Canonicals are commonly used across almost every website on the internet and serve a special purpose in SEO. They can be used for a whole host of different uses for service-based and e-commerce websites. But the primary use for canonical tags is to resolve duplication issues, whether that is in the content, the metadata or the URL itself.
Throughout this article, we will go through everything you need to know about canonicals. We will cover what canonicals are in SEO, how you can check for canonical tags, when and why you should use them and, finally, how they differ from 301 redirects.
What Are Canonicals In SEO?
Canonical tags are used in SEO to indicate to Google the primary page out of a series of duplicate pages. They are often used where duplicates of a page exist to distinguish one representative page. The tag then transfers link equity from duplicate pages to one page to improve the crawling and indexing of your site.
For example, if you have two pages with the same URL (example.com/shoe and example.com/shoe/blue=1234), you can use a canonical tag to indicate to Google the URL you wish to appear in search results.
You can also use canonical tags to consolidate pages by making them self-canonicalised. This is where you want the link equity to go to one page and helps indicate to Google that that page is the best for indexing.
How Can You Check Canonicals?
It’s quick and easy to check if canonical tags have been implemented on your website. There are plenty of great tools you can use to quickly identify canonical tags across your website and see where they are targeted towards. However, if you don’t want to use an online tool, you can quickly check for canonical tags yourself by following these simple steps:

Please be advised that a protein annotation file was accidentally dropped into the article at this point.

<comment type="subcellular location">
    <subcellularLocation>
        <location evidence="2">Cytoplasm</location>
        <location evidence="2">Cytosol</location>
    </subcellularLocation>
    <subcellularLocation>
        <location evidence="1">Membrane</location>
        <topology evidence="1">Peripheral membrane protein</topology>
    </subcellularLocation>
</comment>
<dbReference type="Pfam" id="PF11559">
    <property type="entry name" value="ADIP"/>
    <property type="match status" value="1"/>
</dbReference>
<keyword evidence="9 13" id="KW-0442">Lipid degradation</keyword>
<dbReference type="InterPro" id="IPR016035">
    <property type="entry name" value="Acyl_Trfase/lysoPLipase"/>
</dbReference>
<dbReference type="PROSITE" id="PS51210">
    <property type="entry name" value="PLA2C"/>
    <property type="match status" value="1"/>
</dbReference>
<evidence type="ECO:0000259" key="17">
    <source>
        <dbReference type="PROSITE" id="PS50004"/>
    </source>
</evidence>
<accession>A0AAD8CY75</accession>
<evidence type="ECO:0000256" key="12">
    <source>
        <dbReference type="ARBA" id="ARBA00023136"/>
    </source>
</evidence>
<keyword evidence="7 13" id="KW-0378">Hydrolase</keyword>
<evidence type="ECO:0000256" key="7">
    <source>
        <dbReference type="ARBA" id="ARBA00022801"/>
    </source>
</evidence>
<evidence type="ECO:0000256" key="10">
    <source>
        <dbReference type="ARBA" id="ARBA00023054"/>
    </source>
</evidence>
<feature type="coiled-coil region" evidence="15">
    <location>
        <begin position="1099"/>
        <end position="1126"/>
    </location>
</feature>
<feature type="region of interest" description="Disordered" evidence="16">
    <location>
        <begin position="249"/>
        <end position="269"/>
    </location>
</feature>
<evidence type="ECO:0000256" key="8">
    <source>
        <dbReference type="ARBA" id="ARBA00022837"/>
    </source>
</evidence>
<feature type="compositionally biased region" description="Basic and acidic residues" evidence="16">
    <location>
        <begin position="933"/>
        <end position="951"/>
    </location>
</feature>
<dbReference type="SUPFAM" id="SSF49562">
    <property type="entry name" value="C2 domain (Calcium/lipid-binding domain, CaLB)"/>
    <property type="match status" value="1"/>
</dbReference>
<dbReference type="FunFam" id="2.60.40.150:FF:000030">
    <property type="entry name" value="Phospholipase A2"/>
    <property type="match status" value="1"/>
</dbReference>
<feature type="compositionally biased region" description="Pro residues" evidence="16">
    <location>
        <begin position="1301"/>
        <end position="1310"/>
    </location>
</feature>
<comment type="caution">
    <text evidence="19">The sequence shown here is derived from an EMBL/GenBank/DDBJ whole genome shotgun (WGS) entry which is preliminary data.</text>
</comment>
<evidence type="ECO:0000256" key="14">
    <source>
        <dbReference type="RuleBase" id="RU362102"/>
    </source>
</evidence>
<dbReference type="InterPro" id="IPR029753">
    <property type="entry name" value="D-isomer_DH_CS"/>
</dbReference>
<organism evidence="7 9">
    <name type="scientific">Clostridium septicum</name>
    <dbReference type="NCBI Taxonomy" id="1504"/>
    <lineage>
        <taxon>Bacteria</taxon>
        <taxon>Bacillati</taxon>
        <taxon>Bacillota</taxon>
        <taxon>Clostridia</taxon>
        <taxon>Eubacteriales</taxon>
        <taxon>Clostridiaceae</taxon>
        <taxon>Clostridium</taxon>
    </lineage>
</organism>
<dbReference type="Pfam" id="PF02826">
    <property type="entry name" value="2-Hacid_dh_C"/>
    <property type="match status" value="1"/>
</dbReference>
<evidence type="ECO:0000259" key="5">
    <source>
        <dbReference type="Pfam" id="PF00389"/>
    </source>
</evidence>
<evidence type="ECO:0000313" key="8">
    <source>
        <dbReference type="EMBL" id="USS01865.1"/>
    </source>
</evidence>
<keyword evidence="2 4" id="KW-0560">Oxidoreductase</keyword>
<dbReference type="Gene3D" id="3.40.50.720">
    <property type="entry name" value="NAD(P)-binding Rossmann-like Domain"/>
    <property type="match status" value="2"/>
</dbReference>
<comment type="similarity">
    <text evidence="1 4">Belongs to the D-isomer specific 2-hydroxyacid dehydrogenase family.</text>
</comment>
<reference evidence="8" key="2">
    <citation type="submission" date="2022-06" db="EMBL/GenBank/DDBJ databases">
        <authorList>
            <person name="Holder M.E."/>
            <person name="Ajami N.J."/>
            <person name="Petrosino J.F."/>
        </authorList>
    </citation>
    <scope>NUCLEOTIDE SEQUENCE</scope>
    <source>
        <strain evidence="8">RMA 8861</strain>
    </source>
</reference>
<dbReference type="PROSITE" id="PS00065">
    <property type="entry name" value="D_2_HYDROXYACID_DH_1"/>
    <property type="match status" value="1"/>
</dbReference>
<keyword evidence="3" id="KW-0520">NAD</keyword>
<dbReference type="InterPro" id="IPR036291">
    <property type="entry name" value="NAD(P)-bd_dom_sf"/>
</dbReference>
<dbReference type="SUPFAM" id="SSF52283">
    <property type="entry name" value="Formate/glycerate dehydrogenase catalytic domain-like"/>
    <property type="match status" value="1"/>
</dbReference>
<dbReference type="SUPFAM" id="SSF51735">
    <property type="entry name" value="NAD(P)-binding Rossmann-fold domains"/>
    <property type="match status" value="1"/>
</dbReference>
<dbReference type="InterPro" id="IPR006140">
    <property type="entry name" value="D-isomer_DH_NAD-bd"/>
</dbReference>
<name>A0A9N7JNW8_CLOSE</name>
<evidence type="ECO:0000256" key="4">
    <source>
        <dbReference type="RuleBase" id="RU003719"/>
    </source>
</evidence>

- View the page you wish to investigate canonicals for
- Right-click on the page and use the ‘Inspect tool’
- Then on the elements page click CTRL F
- Next, you want to input the code for canonical tags which looks like this: ‘ rel=“canonical” ‘
- This should then highlight any parts in the HTML with canonical tags present, making them visible to see where in the code they are
Why Are Canonicals Beneficial For SEO?
In SEO, canonical tags are used to indicate to Google your preferred version of a page to appear in search results. They help avoid duplicate metadata and content issues and resolve cannibalisation problems on pages. This is because duplication is a real issue for SEO success.
Perhaps one of the most common uses of canonicals in SEO is for e-commerce websites. This is because e-commerce websites often have many different versions of the same product which can cause duplication and cannibalisation issues (where two or more key pages compete for the same search term). Using a canonical tag, you can indicate to Google which main product category page you wish to rank for.
When should you use canonicals?
There are a few instances where you should implement canonicals. You might want to solve duplication or cannibalisation issues or you might have created a new page which is more relevant to the keywords you want to target.
Below we have listed a few ways to implement canonical tags and why you should implement them under certain circumstances: